Pornography* Online

One extensive UK survey showed that the largest number of both women and men primarily visit so-called tube sites – i.e., the porn equivalents of YouTube such as porntube. com. More recently, one of these sites, Pornhub, provided a wealth of statistics on its visitors. Considering the source, the significance and quality of these numbers are to be taken with many grains of salt. Still, these statistics reinforce Attwood’s account of growing diversities in sexuality and media. At the same time, there is no shortage of variations of SEMs designed primarily to arouse heterosexual males through a focus on women as both the targets and active agents of male sexual pleasure. With this last genre of pornography* as a starting point, we’ll now turn to three different analyses and arguments that should be useful in their own right and as providing examples and models for approaching other mediated SEMs – and in the following sections on robots and games.

A utilitarian analysis At least in the English-speaking world, approaches to pornography* online often follow utilitarian lines of argument. Classical liberals, beginning with John Stuart Mill, defend freedom of speech and object to censorship on straightforwardly utilitarian grounds. First, freedom of speech is argued to lead to such positive consequences as individual happiness and a flourishing society. By contrast, censorship is rejected because of its many negative consequences, including inadvertent suppression of what may be grains of truth in an otherwise suspect claim or view. (As Warburton points out, Mill’s arguments are directed to freedom of expression and freedom of speech. For pornography* to be defended on these grounds, it must first be shown to count as speech or expression. For arguments pro and con, see ibid., 60–4.) We can add to these considerations common neoliberal objections to proposed internet regulation as being too costly – as imposing unneeded costs and inconveniences on governments, the corporations responsible for maintaining the internet infrastructure, and users/consumers. On the other hand, critics of pornography* argue that the production and consumption of such materials are harmful to women – as well as children, especially as trade in child pornography has apparently increased thanks to rising access to the Dark Web. Indeed, for all of the debate regarding the difficulty of demonstrating causality between consumption, on the one hand, and attitudes and actions, on the other, a recent meta-study of some 135 (English-language) studies flatly concludes:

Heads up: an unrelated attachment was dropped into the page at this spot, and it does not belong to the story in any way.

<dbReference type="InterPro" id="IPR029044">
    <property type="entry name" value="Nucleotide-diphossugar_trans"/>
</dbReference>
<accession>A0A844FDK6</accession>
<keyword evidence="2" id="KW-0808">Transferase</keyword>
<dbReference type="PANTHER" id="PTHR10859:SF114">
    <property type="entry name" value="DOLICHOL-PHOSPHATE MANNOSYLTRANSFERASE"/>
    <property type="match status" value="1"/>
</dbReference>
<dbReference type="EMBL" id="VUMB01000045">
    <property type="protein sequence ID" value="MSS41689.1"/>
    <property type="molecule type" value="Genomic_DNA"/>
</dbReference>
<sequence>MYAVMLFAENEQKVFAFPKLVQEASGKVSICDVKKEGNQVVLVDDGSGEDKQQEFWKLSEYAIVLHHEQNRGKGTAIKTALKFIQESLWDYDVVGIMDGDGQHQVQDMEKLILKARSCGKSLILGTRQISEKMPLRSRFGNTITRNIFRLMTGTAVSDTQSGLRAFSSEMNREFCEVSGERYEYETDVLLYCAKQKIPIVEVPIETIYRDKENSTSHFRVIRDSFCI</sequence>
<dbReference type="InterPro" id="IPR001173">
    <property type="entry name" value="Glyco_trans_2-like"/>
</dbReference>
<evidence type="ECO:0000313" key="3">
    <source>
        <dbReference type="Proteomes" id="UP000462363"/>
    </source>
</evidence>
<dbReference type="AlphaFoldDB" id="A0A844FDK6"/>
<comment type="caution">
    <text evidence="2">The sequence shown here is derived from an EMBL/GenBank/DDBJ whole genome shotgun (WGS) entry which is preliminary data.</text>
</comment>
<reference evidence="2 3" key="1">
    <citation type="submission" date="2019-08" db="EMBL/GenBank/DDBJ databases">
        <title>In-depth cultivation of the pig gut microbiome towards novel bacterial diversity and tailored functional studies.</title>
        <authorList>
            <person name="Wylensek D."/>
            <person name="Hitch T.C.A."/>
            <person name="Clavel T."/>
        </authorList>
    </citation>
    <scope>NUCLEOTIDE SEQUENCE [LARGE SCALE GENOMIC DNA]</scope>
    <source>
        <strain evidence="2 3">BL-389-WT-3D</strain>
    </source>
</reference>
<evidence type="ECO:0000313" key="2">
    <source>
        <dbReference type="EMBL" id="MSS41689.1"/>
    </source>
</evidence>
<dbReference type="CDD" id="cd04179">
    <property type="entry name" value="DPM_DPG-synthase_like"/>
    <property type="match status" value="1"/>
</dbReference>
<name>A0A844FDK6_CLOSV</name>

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Both laboratory exposure and regular, everyday exposure to this [sexualized media] content are directly associated with a range of consequences, including higher levels of body dissatisfaction, greater self-objectification, greater support of sexist beliefs and of adversarial sexual beliefs, and greater tolerance of sexual violence toward women. Moreover, experimental exposure to this content leads both women and men to have a diminished view of women’s competence, morality, and humanity.